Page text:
“I know that some people hate coleslaw. But I’ve converted even the most fervent among them with
this version, which bears no resemblance to the cloying stuff many of us grew up eating. Light and clean, it’ll lend crunch and brightness to any plate… And remember, the richer the food you plan to serve with it, the more acidic the slaw should be.”—
Adapted from Salt, Fat, Acid, Heat, by Samin Nosrat (the Netflix star and next Michael Pollan)


  • 1/2 medium head Red or Green Cabbage
  • 1/2 small Onion, thinly sliced
  • 1/4 cup Lemon Juice
  • Salt
  • 1/2 cup Basil Leaves, coarsely chopped
  • 3 tbsp Red Wine Vinegar
  • 6 tbsp Olive Oil


  1. Quarter the cabbage through the core. Use a sharp knife to cut the core out at an angle. Thinly slice the cabbage crosswise and place in a colander set inside a large salad bowl. Season with two generous pinches of salt to help draw out water, toss the slices, and set

  2. In a small bowl, toss the sliced onion with the lemon juice and let it sit for 20 minutes to macerate. Set aside.

  3. After 20 minutes, drain any water the cabbage may have given off (it’s fine if there’s nothing to drain—sometimes cabbage isn’t very watery [but often in the early summer it is quite juicy]). Place the cabbage in the bowl and add the basil and the macerated onions (but
    not their lemony juices, yet). Dress the slaw with the vinegar and olive oil. Toss very well to combine.

  4. Taste and adjust, adding the remaining macerated lemon juice and salt as needed. When your plate zings with pleasure, it’s ready. Serve chilled or at room temperature. Store leftover slaw covered, in the fridge, for two-ish days.


Garlic Basil Mayonnaise w/ Roasted Carrots & Potatoes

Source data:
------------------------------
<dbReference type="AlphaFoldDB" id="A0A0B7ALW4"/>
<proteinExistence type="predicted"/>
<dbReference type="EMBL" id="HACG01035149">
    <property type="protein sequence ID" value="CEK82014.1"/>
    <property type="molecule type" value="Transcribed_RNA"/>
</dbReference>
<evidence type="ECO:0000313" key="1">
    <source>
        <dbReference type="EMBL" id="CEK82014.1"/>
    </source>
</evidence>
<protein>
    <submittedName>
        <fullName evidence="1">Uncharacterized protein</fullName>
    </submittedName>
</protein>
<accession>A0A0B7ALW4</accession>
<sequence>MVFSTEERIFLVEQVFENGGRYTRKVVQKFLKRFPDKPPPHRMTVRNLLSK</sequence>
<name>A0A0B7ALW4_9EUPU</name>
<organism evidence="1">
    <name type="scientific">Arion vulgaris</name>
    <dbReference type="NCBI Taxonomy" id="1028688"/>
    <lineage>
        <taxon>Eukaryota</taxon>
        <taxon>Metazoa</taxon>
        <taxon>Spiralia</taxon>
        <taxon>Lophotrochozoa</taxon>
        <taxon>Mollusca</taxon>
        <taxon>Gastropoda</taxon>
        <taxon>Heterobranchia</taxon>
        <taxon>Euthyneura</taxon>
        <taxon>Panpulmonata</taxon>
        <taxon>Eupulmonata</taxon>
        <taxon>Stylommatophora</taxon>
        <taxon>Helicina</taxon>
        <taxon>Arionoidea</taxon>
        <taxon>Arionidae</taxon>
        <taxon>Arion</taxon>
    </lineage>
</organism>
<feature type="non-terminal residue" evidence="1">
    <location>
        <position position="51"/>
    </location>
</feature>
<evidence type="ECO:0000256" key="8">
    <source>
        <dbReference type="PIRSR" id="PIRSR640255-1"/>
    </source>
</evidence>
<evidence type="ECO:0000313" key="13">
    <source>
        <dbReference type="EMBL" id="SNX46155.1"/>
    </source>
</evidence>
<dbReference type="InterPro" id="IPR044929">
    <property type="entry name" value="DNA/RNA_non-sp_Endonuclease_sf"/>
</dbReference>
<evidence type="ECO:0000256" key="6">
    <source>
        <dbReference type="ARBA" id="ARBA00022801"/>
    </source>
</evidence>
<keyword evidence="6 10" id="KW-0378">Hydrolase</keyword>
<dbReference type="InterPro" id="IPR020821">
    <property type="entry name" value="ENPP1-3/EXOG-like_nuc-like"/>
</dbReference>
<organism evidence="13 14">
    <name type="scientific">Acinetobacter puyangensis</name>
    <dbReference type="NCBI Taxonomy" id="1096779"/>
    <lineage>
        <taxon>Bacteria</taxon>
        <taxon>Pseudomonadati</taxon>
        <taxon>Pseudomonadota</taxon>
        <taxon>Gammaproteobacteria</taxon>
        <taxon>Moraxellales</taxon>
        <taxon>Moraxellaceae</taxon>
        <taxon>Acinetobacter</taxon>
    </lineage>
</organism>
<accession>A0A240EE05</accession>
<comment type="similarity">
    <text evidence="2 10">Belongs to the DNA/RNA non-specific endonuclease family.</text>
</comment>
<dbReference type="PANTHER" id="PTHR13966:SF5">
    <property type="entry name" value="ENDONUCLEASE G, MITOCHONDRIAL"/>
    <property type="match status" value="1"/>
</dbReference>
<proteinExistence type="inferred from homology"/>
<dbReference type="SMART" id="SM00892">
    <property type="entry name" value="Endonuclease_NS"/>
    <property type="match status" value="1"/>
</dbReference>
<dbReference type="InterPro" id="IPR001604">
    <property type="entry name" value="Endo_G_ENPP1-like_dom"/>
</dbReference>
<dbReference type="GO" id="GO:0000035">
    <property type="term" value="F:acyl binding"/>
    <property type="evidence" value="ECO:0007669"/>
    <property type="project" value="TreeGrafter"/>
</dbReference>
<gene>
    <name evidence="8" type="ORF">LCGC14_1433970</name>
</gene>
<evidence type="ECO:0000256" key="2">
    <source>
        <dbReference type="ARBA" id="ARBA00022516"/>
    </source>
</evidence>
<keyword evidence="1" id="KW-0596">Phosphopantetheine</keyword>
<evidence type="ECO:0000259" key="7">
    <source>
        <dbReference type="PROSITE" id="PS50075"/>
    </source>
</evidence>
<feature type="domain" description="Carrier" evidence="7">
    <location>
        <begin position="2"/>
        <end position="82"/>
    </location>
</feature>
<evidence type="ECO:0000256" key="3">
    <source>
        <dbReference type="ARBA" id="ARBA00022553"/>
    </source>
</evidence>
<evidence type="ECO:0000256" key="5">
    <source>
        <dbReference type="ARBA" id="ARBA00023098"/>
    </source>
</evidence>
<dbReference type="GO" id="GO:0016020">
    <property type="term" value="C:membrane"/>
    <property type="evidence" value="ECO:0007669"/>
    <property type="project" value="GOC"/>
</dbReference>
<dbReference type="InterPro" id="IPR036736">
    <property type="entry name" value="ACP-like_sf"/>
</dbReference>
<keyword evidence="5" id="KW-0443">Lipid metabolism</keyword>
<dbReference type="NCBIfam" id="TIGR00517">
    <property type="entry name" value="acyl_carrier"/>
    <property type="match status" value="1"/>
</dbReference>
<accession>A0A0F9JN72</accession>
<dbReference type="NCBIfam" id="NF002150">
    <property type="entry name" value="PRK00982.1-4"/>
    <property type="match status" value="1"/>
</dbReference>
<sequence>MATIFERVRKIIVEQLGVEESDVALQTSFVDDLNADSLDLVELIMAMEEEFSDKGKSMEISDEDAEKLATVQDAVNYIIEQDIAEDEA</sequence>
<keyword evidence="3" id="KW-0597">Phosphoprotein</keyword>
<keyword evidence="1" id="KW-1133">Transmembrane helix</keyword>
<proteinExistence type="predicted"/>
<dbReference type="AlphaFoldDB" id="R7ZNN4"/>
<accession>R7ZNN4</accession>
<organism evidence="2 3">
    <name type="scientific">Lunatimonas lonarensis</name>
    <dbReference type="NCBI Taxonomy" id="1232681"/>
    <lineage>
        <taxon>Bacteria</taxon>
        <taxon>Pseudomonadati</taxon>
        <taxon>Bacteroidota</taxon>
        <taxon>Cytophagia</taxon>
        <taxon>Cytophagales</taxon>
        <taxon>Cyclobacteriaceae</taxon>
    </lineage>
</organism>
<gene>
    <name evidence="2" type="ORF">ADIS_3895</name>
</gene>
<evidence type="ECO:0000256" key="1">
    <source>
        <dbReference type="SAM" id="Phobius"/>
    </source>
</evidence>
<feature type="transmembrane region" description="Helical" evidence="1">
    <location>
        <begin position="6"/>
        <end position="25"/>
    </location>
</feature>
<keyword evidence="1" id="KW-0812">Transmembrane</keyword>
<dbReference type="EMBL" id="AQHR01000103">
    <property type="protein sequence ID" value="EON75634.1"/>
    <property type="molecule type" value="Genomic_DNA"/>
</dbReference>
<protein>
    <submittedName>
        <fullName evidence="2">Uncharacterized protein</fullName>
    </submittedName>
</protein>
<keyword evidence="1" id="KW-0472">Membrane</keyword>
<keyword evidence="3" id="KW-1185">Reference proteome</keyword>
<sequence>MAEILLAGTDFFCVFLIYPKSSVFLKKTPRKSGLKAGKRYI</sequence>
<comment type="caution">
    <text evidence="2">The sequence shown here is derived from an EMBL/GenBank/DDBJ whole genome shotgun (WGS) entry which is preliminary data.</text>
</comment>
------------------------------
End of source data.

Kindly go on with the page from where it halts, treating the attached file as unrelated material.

Adapted from Salt, Fat, Acid, Heat, by Samin Nosrat


  • Salt
  • 3/4 cup stiff Basic Mayonnaise
  • 1 tbsp Lemon Juice
  • 4 tbsp Basil, finely chopped
  • 1 clove Garlic, finely grated, minced, or pounded

Basic Mayonnaise

  • 1 egg yolk, at room temperature
  • 3/4 cup oil (use a smidge of olive oil for flavor and the rest a neutral-tasting oil)


  1. Make the Basic Mayonnaise (or buy it, it’s okay, you’re human)

  2. Dissolve a generous pinch of salt in the lemon juice. Stir into the mayonnaise and add basil and garlic. Taste and adjust salt and acid as needed. Cover and chill until serving. Cover and refrigerate leftovers for up to 3 days.

  3. Roast carrots & potatoes and dip in garlic basil mayo! Slice veg, toss in oil and S&P, roast @425 covered until a bit steamed, remove cover and finish roasted until caramelized-looking.

Basic Mayonnaise

  1. Place the egg yolk in a deep, medium metal or ceramic bowl. Dampen a hand towel and roll it up into a long log, then form it into a ring on the counter. Place the bowl inside the ring—this will hold the bowl in place while you whisk. (And if whisking by hand is simply out of the question, feel free to use a blender, food processor, or an immersion blender in a quart jar.)

  2. Use a ladle or bottle with a nozzle to drip in the oil a drop at a time, while whisking the oil into the yolk. Go. Really. Slowly. And don’t stop whisking. Once you’ve added about half of the oil, you can start adding a little more oil at once. If the mayonnaise thickens so much that it’s impossible to whisk, add a tsp or so of water—or whichever acid you’re planning on adding later on—to help thin it out.


Zucchini Garlic Egg Scramble Topped with Tomatoes, Basil, & Chevre